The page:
The minister said some may argue that academic freedom grants universities the licence to run such programmes, in the spirit of critically engaging the minds of their undergraduates. A few may go even further to claim that dissent is good for democracies, and hence, so is teaching students to become dissidents.

"I much prefer the test of an ordinary Singaporean exercising his common sense," he said. "He would readily conclude that taking into consideration all the elements and all the personalities involved, this is a programme that was filled with motives and objectives other than learning and education."

"MOE's stand is we cannot have such activity in our schools or institutes of higher learning. Political conscientisation is not the taxpayer's idea of what education means."

Mr Ong reassured the House that the ministry values academic freedom.

"We believe in this fundamental value. Modern-day Galileos would not exist without our academics and researchers being free to pursue the truth, wherever it may lead," he said.

"But let us also be aware that, given the state of the world today, there will be people who want to misuse it as a cloak to advance their hidden agendas," he said.

"To preserve what we cherish, we must be ready to protect it when the situation calls for it. Academic freedom cannot be carte blanche for anyone to misuse an academic institution for political advocacy, for this would undermine the institution's academic standards and public standing."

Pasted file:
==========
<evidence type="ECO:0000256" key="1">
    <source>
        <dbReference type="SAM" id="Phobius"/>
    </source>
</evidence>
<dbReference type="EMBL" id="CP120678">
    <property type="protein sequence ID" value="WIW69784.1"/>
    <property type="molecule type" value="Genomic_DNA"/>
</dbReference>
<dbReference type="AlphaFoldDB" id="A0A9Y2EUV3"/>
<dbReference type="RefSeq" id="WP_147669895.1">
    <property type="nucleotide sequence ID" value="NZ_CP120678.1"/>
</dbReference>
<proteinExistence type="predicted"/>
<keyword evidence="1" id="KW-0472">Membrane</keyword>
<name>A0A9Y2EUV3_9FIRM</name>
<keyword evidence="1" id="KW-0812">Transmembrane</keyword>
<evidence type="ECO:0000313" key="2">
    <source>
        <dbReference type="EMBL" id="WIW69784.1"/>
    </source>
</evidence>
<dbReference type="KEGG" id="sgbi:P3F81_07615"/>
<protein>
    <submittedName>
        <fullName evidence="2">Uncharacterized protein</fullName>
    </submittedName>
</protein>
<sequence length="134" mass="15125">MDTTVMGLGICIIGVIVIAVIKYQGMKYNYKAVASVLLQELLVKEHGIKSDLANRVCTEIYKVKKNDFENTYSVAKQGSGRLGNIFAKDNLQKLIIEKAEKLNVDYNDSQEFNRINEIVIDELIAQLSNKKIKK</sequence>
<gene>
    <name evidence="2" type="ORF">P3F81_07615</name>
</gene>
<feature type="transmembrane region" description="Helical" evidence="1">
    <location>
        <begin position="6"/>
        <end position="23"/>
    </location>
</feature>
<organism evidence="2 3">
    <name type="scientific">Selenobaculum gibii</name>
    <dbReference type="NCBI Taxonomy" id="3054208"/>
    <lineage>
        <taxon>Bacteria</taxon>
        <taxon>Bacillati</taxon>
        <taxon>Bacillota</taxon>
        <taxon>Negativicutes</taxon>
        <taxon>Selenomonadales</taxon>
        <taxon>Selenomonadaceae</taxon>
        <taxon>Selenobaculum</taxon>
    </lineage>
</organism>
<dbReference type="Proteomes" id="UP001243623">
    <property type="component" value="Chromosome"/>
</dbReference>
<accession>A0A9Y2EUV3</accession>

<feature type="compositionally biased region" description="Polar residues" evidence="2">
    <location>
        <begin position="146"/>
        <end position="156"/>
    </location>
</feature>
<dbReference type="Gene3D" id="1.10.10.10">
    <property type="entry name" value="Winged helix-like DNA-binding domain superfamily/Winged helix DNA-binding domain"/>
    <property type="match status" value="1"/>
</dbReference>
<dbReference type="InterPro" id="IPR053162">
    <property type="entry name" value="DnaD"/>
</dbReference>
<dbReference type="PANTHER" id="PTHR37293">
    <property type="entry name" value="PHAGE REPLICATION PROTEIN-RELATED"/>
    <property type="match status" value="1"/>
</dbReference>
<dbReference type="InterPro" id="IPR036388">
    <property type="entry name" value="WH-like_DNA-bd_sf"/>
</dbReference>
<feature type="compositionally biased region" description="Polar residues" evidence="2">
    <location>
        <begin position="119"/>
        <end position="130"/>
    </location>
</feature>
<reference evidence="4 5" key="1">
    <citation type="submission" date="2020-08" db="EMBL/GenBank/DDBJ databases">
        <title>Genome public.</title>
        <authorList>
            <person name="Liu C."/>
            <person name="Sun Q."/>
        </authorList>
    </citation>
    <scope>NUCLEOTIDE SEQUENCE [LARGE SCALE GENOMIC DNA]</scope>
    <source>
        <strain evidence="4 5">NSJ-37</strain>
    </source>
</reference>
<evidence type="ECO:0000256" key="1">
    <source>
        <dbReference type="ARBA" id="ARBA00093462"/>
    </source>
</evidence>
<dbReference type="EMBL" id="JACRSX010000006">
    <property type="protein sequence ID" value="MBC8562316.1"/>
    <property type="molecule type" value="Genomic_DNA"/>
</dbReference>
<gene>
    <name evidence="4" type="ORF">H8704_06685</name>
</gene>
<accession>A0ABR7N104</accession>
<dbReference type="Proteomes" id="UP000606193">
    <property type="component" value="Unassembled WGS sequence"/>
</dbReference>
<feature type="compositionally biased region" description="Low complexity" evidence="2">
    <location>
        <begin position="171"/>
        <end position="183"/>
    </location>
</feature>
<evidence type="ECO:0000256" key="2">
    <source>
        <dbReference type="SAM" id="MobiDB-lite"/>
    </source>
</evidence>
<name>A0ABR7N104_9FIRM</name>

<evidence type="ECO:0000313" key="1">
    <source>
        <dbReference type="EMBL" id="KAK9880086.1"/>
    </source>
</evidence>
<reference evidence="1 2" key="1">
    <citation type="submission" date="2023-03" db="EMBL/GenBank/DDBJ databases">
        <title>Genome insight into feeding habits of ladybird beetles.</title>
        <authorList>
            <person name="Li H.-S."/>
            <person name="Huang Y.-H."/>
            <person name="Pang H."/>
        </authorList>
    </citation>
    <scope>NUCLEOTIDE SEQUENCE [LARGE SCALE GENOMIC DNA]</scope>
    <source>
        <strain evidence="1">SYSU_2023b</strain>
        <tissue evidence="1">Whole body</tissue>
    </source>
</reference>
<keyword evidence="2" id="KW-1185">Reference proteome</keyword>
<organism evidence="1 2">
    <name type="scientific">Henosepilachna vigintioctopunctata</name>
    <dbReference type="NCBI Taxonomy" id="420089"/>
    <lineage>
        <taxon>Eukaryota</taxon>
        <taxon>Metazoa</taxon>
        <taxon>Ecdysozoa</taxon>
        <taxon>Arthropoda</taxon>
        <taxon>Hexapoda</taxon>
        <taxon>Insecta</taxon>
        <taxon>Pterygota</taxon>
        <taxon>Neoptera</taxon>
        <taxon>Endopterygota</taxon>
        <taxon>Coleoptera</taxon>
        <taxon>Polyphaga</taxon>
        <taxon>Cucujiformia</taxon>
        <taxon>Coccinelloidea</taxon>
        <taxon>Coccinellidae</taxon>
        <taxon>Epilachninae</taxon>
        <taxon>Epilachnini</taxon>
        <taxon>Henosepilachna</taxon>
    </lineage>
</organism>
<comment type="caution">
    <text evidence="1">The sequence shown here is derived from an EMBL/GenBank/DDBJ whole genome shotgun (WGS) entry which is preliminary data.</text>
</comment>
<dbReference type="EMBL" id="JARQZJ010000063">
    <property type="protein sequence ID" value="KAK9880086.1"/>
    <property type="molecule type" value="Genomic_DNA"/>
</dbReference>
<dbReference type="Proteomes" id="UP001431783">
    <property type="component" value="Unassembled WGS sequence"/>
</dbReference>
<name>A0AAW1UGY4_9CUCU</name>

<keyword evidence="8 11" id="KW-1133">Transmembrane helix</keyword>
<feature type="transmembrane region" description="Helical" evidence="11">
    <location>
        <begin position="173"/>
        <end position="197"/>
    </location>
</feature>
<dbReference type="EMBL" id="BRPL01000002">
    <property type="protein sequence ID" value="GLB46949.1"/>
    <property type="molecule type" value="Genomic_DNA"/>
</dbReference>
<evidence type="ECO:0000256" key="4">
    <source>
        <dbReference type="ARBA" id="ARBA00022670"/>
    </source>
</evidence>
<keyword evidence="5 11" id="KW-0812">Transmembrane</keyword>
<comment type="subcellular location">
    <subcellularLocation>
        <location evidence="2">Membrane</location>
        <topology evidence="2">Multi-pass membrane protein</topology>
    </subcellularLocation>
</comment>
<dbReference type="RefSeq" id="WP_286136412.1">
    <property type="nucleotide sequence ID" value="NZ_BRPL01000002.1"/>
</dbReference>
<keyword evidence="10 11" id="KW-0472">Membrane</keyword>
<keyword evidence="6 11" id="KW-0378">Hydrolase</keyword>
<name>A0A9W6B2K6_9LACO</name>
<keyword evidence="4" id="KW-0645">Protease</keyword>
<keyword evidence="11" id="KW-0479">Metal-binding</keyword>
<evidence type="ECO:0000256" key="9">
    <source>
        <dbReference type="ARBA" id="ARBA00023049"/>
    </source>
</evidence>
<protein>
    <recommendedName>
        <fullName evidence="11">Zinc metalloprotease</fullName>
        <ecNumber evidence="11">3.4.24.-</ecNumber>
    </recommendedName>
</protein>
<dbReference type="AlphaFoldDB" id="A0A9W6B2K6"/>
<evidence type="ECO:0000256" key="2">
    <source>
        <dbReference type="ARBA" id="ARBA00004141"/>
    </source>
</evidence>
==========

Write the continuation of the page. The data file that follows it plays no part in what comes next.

He added that Singapore's autonomous universities (AUs) have always been places where different ideas are explored and debated, and where public discourse is carried out vigorously and rigorously. This is why a liberal arts school like Yale-NUS will have a place in the Singapore education landscape.

In fact, there is increasing focus on inter-disciplinary learning and development of critical thinking skills in students in all the AUs, Mr Ong said.

"But thinking critically is quite different from being unthinkingly critical, and any course offered by our AUs must be up to mark. Otherwise it does not deserve to be part of a liberal arts programme."

Political dissent is also a legitimate topic of academic inquiry, Mr Ong said. Students here read and assess works by revolutionary figures such as Karl Marx, Friedrich Engels, Vladimir Lenin, Sun Yat Sen and Mao Zedong.

He added that it would also be valuable for students to critically examine present-day issues such as the causes and implications of protests against climate change or globalisation, or the demonstrations currently happening in Hong Kong.

"Students can and should also discuss the implications of such political developments for a small country like Singapore. Such open academic inquiry will continue."

In a Facebook post on Monday, Mr Alfian said Mr Ong had not quoted a line in his poem in full, saying it continues with "...although the lyrics are still bleeding from the bark of my sapless heart".

Mr Alfian wrote: "Just stopping on the word 'anthem' might suggest that I am somehow rejecting symbols of the state. But the whole line makes clear that I have grown up with the anthem as a Singaporean, that it bleeds from my heart."